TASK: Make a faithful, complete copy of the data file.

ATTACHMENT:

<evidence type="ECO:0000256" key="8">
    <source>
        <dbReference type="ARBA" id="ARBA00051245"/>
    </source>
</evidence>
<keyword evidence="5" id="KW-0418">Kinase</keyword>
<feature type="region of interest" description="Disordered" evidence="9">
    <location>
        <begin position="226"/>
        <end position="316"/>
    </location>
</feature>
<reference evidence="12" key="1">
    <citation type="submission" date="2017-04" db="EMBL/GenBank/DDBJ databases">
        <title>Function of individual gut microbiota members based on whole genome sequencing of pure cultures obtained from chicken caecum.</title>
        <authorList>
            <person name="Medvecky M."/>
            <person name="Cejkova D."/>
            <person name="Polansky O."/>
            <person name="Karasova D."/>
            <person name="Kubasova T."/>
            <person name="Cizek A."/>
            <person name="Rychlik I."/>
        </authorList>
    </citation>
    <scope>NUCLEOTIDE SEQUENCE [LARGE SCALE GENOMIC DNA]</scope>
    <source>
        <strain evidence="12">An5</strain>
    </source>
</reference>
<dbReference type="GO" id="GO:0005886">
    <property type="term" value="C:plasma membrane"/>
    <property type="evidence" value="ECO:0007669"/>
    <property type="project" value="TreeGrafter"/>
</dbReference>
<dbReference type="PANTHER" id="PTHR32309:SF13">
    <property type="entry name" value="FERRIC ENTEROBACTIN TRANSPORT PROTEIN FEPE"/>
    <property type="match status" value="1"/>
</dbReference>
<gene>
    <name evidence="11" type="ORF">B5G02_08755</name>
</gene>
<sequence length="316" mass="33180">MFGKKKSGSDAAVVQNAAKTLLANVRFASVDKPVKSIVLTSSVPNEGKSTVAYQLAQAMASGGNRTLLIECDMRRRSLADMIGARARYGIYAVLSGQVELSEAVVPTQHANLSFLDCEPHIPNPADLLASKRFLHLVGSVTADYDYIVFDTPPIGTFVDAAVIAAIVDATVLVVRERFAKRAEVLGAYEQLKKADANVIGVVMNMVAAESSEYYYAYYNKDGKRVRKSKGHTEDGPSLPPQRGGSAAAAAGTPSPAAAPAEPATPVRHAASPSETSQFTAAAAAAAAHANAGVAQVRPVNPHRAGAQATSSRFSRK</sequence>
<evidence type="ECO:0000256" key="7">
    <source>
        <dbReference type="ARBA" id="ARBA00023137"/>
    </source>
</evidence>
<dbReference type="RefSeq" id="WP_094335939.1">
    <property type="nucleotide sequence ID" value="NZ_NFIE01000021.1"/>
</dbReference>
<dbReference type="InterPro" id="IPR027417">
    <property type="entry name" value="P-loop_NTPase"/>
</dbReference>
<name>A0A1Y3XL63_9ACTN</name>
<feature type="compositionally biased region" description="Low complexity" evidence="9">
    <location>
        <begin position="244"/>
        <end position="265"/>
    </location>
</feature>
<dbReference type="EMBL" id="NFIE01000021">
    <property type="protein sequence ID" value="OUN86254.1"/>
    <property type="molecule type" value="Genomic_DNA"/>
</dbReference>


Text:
<evidence type="ECO:0000256" key="8">
    <source>
        <dbReference type="ARBA" id="ARBA00051245"/>
    </source>
</evidence>
<keyword evidence="5" id="KW-0418">Kinase</keyword>
<feature type="region of interest" description="Disordered" evidence="9">
    <location>
        <begin position="226"/>
        <end position="316"/>
    </location>
</feature>
<reference evidence="12" key="1">
    <citation type="submission" date="2017-04" db="EMBL/GenBank/DDBJ databases">
        <title>Function of individual gut microbiota members based on whole genome sequencing of pure cultures obtained from chicken caecum.</title>
        <authorList>
            <person name="Medvecky M."/>
            <person name="Cejkova D."/>
            <person name="Polansky O."/>
            <person name="Karasova D."/>
            <person name="Kubasova T."/>
            <person name="Cizek A."/>
            <person name="Rychlik I."/>
        </authorList>
    </citation>
    <scope>NUCLEOTIDE SEQUENCE [LARGE SCALE GENOMIC DNA]</scope>
    <source>
        <strain evidence="12">An5</strain>
    </source>
</reference>
<dbReference type="GO" id="GO:0005886">
    <property type="term" value="C:plasma membrane"/>
    <property type="evidence" value="ECO:0007669"/>
    <property type="project" value="TreeGrafter"/>
</dbReference>
<dbReference type="PANTHER" id="PTHR32309:SF13">
    <property type="entry name" value="FERRIC ENTEROBACTIN TRANSPORT PROTEIN FEPE"/>
    <property type="match status" value="1"/>
</dbReference>
<gene>
    <name evidence="11" type="ORF">B5G02_08755</name>
</gene>
<sequence length="316" mass="33180">MFGKKKSGSDAAVVQNAAKTLLANVRFASVDKPVKSIVLTSSVPNEGKSTVAYQLAQAMASGGNRTLLIECDMRRRSLADMIGARARYGIYAVLSGQVELSEAVVPTQHANLSFLDCEPHIPNPADLLASKRFLHLVGSVTADYDYIVFDTPPIGTFVDAAVIAAIVDATVLVVRERFAKRAEVLGAYEQLKKADANVIGVVMNMVAAESSEYYYAYYNKDGKRVRKSKGHTEDGPSLPPQRGGSAAAAAGTPSPAAAPAEPATPVRHAASPSETSQFTAAAAAAAAHANAGVAQVRPVNPHRAGAQATSSRFSRK</sequence>
<evidence type="ECO:0000256" key="7">
    <source>
        <dbReference type="ARBA" id="ARBA00023137"/>
    </source>
</evidence>
<dbReference type="RefSeq" id="WP_094335939.1">
    <property type="nucleotide sequence ID" value="NZ_NFIE01000021.1"/>
</dbReference>
<dbReference type="InterPro" id="IPR027417">
    <property type="entry name" value="P-loop_NTPase"/>
</dbReference>
<name>A0A1Y3XL63_9ACTN</name>
<feature type="compositionally biased region" description="Low complexity" evidence="9">
    <location>
        <begin position="244"/>
        <end position="265"/>
    </location>
</feature>
<dbReference type="EMBL" id="NFIE01000021">
    <property type="protein sequence ID" value="OUN86254.1"/>
    <property type="molecule type" value="Genomic_DNA"/>
</dbReference>